“Moreover, the light of the moon will be as the light of the sun, and the light of the sun will be sevenfold, as the light of seven days, in the day when the Lord binds up the brokenness of his people, and heals the wounds inflicted by his blow.” (ESV – Read the chapter)
Have you experienced the “blow” of the Lord? Israel was a stubborn group. They had the Law from Moses and an overwhelming amount of evidence to support the wisdom of following that particular path as the only way to life and flourishing, but still, they constantly looked at the nations around them with envy in their hearts.
They looked to those nations and began following their paths, at first as well, and then instead. Yet God knew this change on their part would not lead to either life or flourishing and so after warning them through the prophets over and over again, He finally brought the weight of His discipline down on their heads. He struck them with the reality of the results of their decision.
Again, have you ever experienced the blow of the Lord? Have you ever known His discipline? It is not a pleasant thing. Thankfully, the Scriptures never suggest it should be. In fact, they are rather explicit that it will be nearly unbearable and leave us questioning whether or not God is really for us anymore. How about that? The very words that are intended to reveal and point us to a relationship with Him also assure us that there are going to be times on our journeys with Him that will leave us questioning whether or not that relationship is something we really want at all. If nothing else, the honesty should be refreshing.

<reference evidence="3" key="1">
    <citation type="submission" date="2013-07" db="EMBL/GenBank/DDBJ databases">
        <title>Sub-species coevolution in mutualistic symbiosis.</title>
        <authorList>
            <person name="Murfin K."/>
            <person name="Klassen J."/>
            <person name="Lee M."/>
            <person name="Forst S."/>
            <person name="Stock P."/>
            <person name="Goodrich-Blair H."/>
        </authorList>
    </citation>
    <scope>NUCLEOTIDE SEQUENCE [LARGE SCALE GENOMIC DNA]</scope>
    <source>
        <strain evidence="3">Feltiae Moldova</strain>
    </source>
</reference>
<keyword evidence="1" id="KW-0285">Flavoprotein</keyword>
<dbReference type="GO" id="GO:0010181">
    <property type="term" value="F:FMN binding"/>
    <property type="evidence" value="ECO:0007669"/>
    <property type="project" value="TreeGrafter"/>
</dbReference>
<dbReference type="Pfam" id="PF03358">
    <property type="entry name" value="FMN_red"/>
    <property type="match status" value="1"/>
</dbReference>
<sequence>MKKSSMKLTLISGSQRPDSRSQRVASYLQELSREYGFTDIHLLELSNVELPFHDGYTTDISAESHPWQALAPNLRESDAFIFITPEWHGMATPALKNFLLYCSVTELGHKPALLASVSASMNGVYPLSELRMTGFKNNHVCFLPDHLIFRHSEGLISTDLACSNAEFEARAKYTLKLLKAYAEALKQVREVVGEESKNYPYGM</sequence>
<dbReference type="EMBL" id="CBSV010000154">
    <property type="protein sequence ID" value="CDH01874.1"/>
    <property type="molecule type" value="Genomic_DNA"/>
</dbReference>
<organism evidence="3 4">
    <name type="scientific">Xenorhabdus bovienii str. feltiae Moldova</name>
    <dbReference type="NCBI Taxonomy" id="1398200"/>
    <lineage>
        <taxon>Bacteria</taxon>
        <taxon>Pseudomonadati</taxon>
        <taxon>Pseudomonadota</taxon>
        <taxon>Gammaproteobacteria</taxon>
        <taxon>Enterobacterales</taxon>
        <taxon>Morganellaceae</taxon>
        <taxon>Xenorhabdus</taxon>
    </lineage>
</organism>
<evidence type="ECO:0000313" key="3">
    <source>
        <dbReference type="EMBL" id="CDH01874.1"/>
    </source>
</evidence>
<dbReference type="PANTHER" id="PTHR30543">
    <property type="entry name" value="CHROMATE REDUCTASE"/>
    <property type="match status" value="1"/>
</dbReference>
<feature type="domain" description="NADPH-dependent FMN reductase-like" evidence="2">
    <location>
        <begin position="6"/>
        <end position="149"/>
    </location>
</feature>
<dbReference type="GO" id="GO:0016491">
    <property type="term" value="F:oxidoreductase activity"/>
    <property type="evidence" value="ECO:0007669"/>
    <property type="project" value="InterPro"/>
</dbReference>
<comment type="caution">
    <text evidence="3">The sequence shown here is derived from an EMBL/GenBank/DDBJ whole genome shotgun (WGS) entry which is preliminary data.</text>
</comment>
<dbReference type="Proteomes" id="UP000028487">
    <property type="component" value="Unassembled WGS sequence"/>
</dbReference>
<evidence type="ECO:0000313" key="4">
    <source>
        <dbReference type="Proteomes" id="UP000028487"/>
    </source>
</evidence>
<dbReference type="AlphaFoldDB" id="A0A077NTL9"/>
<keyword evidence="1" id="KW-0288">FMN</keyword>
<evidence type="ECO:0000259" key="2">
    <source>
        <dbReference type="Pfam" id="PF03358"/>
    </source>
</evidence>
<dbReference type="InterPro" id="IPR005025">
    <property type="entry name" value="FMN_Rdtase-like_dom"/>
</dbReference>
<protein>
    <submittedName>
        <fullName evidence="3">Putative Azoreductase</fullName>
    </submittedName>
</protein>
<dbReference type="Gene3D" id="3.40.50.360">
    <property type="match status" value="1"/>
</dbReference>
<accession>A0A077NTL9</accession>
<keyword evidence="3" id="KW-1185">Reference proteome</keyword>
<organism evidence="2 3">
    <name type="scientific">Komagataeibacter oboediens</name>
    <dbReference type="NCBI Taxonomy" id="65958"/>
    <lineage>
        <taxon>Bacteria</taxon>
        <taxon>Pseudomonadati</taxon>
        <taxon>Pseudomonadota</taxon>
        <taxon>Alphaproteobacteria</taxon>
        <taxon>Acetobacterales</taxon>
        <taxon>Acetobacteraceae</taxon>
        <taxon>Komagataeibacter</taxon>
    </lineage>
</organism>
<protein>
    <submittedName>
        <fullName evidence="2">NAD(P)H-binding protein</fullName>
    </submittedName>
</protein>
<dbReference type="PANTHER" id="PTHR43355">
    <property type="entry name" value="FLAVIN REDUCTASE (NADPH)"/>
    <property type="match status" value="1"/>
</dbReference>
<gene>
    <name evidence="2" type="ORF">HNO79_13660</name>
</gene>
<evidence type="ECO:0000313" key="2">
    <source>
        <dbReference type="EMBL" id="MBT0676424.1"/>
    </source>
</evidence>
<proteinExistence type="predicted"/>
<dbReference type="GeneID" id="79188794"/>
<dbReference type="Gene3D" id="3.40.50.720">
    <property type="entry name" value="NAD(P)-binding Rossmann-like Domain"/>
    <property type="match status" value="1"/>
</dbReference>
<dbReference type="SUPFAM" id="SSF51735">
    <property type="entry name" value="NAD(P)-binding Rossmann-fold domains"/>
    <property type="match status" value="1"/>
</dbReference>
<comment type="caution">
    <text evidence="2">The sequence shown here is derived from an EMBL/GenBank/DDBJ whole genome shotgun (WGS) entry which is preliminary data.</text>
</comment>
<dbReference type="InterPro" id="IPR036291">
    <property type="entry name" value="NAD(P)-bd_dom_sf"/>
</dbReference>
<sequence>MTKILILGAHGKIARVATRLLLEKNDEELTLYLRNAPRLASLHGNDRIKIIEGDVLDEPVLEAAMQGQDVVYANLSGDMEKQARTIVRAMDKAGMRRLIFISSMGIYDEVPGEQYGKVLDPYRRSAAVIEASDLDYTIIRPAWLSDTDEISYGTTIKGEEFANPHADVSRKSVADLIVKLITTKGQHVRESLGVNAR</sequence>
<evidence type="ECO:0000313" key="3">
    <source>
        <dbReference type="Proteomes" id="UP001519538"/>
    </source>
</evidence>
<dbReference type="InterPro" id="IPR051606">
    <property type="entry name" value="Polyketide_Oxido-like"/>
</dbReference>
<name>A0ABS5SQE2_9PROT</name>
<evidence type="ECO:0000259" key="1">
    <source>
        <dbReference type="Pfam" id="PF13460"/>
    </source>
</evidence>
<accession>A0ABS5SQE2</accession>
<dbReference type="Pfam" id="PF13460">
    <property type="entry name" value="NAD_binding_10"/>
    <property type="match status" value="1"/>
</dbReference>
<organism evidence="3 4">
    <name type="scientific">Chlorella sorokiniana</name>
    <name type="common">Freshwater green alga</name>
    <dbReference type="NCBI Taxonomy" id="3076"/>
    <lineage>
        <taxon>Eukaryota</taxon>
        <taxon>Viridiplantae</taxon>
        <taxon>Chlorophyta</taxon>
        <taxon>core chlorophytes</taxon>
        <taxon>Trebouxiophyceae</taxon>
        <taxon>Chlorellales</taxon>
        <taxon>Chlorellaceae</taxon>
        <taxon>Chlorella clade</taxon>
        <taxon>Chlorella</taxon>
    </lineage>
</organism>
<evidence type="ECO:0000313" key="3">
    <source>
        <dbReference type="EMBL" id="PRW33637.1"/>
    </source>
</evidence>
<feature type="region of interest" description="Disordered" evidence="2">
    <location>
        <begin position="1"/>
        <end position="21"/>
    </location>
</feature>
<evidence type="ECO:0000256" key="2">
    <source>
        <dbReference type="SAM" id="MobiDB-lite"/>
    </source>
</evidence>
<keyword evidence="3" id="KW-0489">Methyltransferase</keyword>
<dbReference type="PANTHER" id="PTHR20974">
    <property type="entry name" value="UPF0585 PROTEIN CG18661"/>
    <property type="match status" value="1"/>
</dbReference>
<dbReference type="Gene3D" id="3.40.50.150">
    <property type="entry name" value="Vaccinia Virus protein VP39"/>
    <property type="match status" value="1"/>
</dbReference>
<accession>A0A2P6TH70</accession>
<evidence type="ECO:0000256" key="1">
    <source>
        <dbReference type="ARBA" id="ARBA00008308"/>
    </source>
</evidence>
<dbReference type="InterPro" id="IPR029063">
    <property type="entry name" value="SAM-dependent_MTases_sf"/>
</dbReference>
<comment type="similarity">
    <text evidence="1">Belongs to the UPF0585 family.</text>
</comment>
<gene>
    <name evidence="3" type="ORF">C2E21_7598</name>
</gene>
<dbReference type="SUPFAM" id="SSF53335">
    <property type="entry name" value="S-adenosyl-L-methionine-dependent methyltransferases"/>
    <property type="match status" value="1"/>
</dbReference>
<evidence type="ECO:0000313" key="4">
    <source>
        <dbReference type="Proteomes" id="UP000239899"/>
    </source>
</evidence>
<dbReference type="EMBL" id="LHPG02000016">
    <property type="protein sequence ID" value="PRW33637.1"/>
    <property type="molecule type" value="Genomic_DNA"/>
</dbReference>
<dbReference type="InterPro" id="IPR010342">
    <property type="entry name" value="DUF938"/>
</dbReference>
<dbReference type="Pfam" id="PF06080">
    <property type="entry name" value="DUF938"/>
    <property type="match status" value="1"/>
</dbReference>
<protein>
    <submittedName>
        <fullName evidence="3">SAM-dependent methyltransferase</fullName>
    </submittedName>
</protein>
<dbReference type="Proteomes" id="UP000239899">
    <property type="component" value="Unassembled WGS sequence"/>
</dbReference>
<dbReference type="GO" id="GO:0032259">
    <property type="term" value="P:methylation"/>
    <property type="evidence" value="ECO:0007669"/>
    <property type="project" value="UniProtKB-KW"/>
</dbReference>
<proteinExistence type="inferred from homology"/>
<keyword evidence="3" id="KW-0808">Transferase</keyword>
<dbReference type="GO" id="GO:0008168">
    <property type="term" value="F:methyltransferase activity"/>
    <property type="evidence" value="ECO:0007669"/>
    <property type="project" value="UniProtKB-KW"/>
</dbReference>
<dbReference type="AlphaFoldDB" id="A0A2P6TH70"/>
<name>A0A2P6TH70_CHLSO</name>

Do you know what else the Scriptures reveal about this time? God does not allow us to face them without a heavy heart. Like any good and loving parent, He does not delight in our having to be disciplined in order to stay on the right path. He would infinitely prefer that we walked it willingly all the time. But, He is much more committed to our holiness than our happiness; to our walking the path to life ultimately, than He is to our walking another path free from pain and trouble.
In other words, before He will let us walk a path of destruction, He will afflict us. He will wound us. He will strike us with discipline of some kind in order to get our attention, in order to alert us to the fact that we are on a path that will lead to our eventual deadly harm. In His eyes (and ours too when we are thinking clearly), the pain from the discipline, while perhaps severe, will be several orders of magnitude less severe and painful than we will experience walking the path of destruction we are currently on.
So, yes, God will deliver us a blow from out of His love for us if He thinks it will call us from a path of destruction back to the path of life. But, it is a sign of His love for us. And, even as He moves to discipline us, He does so with the promise of restoring us to the spacious plain of His grace when we have come back to the path of life.
That’s what Isaiah is promising in these words. God may have afflicted the people with judgment and discipline, but He will restore them. He will restore them and help them to stay on the path of life in the future. He promises us the same. He may move to discipline us to get our attention and call us back to the path of life, but when we begin walking it again, He will remove the discipline and turn it into blessing. And blessing is His goal all along. He is a God who prefers to bless, not discipline. But, because He wants us to enjoy the blessing, He will bring us discipline when we need it. This is a God worth serving.